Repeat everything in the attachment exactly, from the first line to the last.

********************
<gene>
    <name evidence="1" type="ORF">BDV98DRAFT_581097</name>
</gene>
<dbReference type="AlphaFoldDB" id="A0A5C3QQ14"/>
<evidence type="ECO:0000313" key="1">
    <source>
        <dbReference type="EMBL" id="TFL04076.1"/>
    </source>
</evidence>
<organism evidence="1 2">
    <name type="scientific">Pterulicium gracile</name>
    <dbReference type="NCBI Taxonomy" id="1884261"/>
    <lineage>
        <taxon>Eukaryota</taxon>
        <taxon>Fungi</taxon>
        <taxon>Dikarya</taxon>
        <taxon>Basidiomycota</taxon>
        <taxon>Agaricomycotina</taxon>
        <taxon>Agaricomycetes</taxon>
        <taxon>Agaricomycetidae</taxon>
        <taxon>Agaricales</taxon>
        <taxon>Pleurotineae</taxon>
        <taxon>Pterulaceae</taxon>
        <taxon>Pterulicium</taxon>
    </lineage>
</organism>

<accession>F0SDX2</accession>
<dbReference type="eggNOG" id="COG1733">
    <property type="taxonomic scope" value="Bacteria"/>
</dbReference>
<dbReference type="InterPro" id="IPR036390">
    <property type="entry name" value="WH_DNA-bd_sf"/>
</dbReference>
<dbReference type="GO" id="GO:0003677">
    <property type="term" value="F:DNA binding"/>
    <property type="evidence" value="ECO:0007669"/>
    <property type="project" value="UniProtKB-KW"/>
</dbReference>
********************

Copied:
<gene>
    <name evidence="1" type="ORF">BDV98DRAFT_581097</name>
</gene>
<dbReference type="AlphaFoldDB" id="A0A5C3QQ14"/>
<evidence type="ECO:0000313" key="1">
    <source>
        <dbReference type="EMBL" id="TFL04076.1"/>
    </source>
</evidence>
<organism evidence="1 2">
    <name type="scientific">Pterulicium gracile</name>
    <dbReference type="NCBI Taxonomy" id="1884261"/>
    <lineage>
        <taxon>Eukaryota</taxon>
        <taxon>Fungi</taxon>
        <taxon>Dikarya</taxon>
        <taxon>Basidiomycota</taxon>
        <taxon>Agaricomycotina</taxon>
        <taxon>Agaricomycetes</taxon>
        <taxon>Agaricomycetidae</taxon>
        <taxon>Agaricales</taxon>
        <taxon>Pleurotineae</taxon>
        <taxon>Pterulaceae</taxon>
        <taxon>Pterulicium</taxon>
    </lineage>
</organism>

<accession>F0SDX2</accession>
<dbReference type="eggNOG" id="COG1733">
    <property type="taxonomic scope" value="Bacteria"/>
</dbReference>
<dbReference type="InterPro" id="IPR036390">
    <property type="entry name" value="WH_DNA-bd_sf"/>
</dbReference>
<dbReference type="GO" id="GO:0003677">
    <property type="term" value="F:DNA binding"/>
    <property type="evidence" value="ECO:0007669"/>
    <property type="project" value="UniProtKB-KW"/>
</dbReference>